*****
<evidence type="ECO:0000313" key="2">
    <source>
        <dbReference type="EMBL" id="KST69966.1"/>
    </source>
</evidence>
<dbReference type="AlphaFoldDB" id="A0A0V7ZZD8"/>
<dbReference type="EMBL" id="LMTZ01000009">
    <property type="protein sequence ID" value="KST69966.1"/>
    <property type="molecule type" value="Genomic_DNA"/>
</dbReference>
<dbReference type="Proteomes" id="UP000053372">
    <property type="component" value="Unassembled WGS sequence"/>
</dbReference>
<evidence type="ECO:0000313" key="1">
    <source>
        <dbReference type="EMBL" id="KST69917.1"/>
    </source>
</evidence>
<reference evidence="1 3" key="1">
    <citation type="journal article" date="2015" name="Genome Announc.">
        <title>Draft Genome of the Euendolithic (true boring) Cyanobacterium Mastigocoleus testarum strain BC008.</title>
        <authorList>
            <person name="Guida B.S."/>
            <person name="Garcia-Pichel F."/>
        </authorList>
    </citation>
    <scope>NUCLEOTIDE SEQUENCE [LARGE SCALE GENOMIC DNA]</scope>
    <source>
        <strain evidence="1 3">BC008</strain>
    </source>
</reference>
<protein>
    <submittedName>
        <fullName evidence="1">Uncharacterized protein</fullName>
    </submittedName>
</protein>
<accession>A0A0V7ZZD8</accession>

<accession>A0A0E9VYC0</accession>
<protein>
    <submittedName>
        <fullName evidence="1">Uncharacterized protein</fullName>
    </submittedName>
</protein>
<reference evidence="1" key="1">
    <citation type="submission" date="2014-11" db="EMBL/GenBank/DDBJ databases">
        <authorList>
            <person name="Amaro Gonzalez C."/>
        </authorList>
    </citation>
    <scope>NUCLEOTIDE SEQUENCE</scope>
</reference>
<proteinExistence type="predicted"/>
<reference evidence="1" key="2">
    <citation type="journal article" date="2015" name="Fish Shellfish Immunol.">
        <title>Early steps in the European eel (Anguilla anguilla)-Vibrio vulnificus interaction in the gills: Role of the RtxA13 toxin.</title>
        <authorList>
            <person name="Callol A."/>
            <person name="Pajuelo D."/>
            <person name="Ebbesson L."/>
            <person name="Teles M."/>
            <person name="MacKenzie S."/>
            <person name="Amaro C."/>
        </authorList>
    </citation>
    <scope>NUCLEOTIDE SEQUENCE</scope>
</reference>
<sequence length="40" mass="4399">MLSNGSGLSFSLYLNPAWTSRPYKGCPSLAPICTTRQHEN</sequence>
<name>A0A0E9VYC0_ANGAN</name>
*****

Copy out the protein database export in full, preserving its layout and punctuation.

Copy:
<evidence type="ECO:0000313" key="2">
    <source>
        <dbReference type="EMBL" id="KST69966.1"/>
    </source>
</evidence>
<dbReference type="AlphaFoldDB" id="A0A0V7ZZD8"/>
<dbReference type="EMBL" id="LMTZ01000009">
    <property type="protein sequence ID" value="KST69966.1"/>
    <property type="molecule type" value="Genomic_DNA"/>
</dbReference>
<dbReference type="Proteomes" id="UP000053372">
    <property type="component" value="Unassembled WGS sequence"/>
</dbReference>
<evidence type="ECO:0000313" key="1">
    <source>
        <dbReference type="EMBL" id="KST69917.1"/>
    </source>
</evidence>
<reference evidence="1 3" key="1">
    <citation type="journal article" date="2015" name="Genome Announc.">
        <title>Draft Genome of the Euendolithic (true boring) Cyanobacterium Mastigocoleus testarum strain BC008.</title>
        <authorList>
            <person name="Guida B.S."/>
            <person name="Garcia-Pichel F."/>
        </authorList>
    </citation>
    <scope>NUCLEOTIDE SEQUENCE [LARGE SCALE GENOMIC DNA]</scope>
    <source>
        <strain evidence="1 3">BC008</strain>
    </source>
</reference>
<protein>
    <submittedName>
        <fullName evidence="1">Uncharacterized protein</fullName>
    </submittedName>
</protein>
<accession>A0A0V7ZZD8</accession>

<accession>A0A0E9VYC0</accession>
<protein>
    <submittedName>
        <fullName evidence="1">Uncharacterized protein</fullName>
    </submittedName>
</protein>
<reference evidence="1" key="1">
    <citation type="submission" date="2014-11" db="EMBL/GenBank/DDBJ databases">
        <authorList>
            <person name="Amaro Gonzalez C."/>
        </authorList>
    </citation>
    <scope>NUCLEOTIDE SEQUENCE</scope>
</reference>
<proteinExistence type="predicted"/>
<reference evidence="1" key="2">
    <citation type="journal article" date="2015" name="Fish Shellfish Immunol.">
        <title>Early steps in the European eel (Anguilla anguilla)-Vibrio vulnificus interaction in the gills: Role of the RtxA13 toxin.</title>
        <authorList>
            <person name="Callol A."/>
            <person name="Pajuelo D."/>
            <person name="Ebbesson L."/>
            <person name="Teles M."/>
            <person name="MacKenzie S."/>
            <person name="Amaro C."/>
        </authorList>
    </citation>
    <scope>NUCLEOTIDE SEQUENCE</scope>
</reference>
<sequence length="40" mass="4399">MLSNGSGLSFSLYLNPAWTSRPYKGCPSLAPICTTRQHEN</sequence>
<name>A0A0E9VYC0_ANGAN</name>